“They are India and we are Bangladesh and that is the difference between the two sides. In the field, who will play well [will win]. Since it is a big tournament, if you go by the names then you will be going on the backfoot.”
Soumya Sarkar, Bangladesh player
When in Dhaka, Bangladesh skipper Mashrafe Bin Mortaza is always casting his eyes towards Narail, his hometown. Having grown up in the village the right-arm pacer is more at home in quieter settings, away from the noise of city life and the singular focus placed on him as the face of the object of the country’s obsession.
While Birmingham, the second largest city in the UK, is nowhere near as frenzied and chaotic as Bangladesh’s one-stop metropolis, there was still much noise surrounding Bangladesh’s precarious position in the World Cup semifinal race. Perhaps that is why, with a gap of around five days between the team’s next practice session on June 30 ahead of their virtual knockout encounter against India in Edgbaston on July 2, Mashrafe and his family opted for a day and a half of quiet repose in the rural comforts of the Welsh region of Snowdonia.
Yesterday afternoon, Mashrafe reached the small town of Snowdon, a town in Gwynnedd county, built around Wales’s highest mountain bearing the same name. They had been fortunate with the weather as brilliant sunshine illuminated the road leading there, weaving through rock-capped green mountains and deep blue lakes. However, a bit of the good fortune ran out by the time they reached Snowdon. Mashrafe and his family -- as well as Mehedi Hasan Miraz and his newlywed -- were eager to take a quaint steam train ride up to the peak, but were disappointed when the ‘Mountain Railway’ staff informed him that they were booked solid for the day and that he would have to come back today.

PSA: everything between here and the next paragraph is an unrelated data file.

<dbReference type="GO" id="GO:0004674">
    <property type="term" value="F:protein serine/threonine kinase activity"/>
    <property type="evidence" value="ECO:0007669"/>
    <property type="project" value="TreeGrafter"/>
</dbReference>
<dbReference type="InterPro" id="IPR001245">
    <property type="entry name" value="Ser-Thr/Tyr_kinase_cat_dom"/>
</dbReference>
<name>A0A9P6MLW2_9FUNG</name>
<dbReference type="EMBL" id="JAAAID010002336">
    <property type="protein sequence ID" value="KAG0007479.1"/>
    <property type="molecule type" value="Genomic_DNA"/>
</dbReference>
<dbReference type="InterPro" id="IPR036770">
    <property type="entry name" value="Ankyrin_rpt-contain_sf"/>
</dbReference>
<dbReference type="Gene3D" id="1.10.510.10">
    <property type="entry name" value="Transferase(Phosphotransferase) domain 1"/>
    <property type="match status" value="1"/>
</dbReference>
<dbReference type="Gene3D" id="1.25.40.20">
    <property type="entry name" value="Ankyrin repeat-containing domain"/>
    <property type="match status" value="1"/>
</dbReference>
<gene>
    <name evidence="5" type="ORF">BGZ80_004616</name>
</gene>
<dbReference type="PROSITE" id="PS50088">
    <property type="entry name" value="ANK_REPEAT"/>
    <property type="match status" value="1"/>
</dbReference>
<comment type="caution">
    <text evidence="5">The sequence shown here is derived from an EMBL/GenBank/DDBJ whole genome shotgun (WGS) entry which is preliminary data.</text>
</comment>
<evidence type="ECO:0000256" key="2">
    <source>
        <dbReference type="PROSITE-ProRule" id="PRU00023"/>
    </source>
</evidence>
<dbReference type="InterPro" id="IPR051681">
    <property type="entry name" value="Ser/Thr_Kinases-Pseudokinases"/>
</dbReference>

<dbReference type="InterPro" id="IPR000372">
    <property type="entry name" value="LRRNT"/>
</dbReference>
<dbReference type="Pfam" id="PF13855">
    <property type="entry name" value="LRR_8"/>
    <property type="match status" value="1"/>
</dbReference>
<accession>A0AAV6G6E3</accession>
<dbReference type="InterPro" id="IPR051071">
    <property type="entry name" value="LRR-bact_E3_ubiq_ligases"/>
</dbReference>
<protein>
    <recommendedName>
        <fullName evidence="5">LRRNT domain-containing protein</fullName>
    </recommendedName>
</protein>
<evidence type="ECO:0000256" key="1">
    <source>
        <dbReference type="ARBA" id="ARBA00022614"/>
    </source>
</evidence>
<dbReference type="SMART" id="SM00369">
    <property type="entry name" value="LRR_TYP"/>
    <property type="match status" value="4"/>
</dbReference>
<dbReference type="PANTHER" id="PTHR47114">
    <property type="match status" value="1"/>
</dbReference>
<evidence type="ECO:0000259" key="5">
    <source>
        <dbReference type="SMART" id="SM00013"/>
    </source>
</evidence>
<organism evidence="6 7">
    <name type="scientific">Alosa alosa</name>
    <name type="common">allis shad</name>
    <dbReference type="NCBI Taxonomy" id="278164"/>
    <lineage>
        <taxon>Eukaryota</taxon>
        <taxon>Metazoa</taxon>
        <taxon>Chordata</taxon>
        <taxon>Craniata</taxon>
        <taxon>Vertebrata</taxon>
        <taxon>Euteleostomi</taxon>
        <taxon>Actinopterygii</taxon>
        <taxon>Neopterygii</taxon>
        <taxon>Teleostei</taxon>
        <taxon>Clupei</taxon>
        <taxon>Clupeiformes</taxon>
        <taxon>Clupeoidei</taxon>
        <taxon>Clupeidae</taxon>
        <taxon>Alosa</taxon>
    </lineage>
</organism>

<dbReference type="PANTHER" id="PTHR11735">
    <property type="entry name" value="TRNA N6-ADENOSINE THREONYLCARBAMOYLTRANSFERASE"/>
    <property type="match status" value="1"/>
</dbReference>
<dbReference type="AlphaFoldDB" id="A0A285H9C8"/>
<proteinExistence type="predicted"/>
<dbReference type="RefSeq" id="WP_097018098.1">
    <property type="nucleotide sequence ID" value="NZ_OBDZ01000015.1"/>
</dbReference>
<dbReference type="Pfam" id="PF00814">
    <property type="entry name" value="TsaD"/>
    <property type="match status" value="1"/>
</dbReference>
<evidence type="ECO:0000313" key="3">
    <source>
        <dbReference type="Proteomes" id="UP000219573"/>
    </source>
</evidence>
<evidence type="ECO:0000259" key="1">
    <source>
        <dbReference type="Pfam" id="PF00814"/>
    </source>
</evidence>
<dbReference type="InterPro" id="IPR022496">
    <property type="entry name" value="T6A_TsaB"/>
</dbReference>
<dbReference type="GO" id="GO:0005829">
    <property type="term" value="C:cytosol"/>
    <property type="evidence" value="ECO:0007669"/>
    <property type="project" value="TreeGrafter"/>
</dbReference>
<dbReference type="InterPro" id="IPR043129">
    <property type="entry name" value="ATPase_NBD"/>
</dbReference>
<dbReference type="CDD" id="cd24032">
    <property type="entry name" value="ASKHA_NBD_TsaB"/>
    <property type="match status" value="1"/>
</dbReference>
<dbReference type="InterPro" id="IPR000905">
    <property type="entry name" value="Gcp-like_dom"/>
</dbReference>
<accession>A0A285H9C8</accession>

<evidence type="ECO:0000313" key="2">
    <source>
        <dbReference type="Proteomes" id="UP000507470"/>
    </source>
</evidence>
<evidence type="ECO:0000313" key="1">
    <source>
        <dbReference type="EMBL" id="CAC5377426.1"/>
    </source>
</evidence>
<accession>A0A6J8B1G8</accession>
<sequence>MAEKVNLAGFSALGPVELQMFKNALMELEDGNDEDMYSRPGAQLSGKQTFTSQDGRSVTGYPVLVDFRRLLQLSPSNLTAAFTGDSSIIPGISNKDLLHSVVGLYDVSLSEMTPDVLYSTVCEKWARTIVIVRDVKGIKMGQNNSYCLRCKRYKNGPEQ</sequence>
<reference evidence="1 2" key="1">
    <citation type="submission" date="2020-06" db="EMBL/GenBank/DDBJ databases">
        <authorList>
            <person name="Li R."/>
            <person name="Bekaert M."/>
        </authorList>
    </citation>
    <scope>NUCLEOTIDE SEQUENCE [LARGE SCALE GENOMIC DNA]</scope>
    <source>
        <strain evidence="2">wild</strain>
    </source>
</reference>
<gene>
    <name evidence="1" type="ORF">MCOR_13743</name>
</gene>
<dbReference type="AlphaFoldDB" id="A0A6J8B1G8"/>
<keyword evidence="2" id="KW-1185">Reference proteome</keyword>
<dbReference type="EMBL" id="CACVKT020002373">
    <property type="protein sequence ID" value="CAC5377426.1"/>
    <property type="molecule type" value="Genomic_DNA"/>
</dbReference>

However, such are the bounties of the region that another attraction was not too far away, and the families decided to go to the picturesque Swallow Waterfall around 15 miles back the way they came.
Ostensibly, Mashrafe may have been looking for some time away from cricket, but cricket never leaves his mind. As he was having some snacks at the Mountain
Railway station, he talked about the ongoing West Indies-India match, speculating on the kind of wicket they may get against India on July 2.
He may also have been seeking anonymity, but he soon enough a Bangladeshi sought him out for a selfie. There is no true getaway for a Bangladesh captain, it seems.